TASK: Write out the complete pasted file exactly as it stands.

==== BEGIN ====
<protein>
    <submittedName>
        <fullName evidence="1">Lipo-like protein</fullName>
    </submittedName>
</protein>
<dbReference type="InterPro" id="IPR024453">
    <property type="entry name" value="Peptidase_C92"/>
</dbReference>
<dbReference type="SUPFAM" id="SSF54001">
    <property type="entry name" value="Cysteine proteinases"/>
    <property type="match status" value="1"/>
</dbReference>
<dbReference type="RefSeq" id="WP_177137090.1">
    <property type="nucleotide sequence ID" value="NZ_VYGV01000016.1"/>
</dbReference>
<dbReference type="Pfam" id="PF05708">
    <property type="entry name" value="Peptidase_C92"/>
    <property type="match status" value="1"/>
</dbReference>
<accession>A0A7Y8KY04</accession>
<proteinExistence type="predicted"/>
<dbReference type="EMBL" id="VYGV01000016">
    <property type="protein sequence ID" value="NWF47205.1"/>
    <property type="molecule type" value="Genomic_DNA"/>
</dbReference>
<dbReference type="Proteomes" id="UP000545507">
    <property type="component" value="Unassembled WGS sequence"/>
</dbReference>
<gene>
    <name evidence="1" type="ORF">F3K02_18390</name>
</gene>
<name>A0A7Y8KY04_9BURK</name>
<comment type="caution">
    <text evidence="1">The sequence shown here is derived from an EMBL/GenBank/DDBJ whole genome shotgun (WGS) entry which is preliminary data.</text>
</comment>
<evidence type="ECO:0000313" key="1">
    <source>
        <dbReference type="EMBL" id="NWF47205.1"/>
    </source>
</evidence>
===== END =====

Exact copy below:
<protein>
    <submittedName>
        <fullName evidence="1">Lipo-like protein</fullName>
    </submittedName>
</protein>
<dbReference type="InterPro" id="IPR024453">
    <property type="entry name" value="Peptidase_C92"/>
</dbReference>
<dbReference type="SUPFAM" id="SSF54001">
    <property type="entry name" value="Cysteine proteinases"/>
    <property type="match status" value="1"/>
</dbReference>
<dbReference type="RefSeq" id="WP_177137090.1">
    <property type="nucleotide sequence ID" value="NZ_VYGV01000016.1"/>
</dbReference>
<dbReference type="Pfam" id="PF05708">
    <property type="entry name" value="Peptidase_C92"/>
    <property type="match status" value="1"/>
</dbReference>
<accession>A0A7Y8KY04</accession>
<proteinExistence type="predicted"/>
<dbReference type="EMBL" id="VYGV01000016">
    <property type="protein sequence ID" value="NWF47205.1"/>
    <property type="molecule type" value="Genomic_DNA"/>
</dbReference>
<dbReference type="Proteomes" id="UP000545507">
    <property type="component" value="Unassembled WGS sequence"/>
</dbReference>
<gene>
    <name evidence="1" type="ORF">F3K02_18390</name>
</gene>
<name>A0A7Y8KY04_9BURK</name>
<comment type="caution">
    <text evidence="1">The sequence shown here is derived from an EMBL/GenBank/DDBJ whole genome shotgun (WGS) entry which is preliminary data.</text>
</comment>
<evidence type="ECO:0000313" key="1">
    <source>
        <dbReference type="EMBL" id="NWF47205.1"/>
    </source>
</evidence>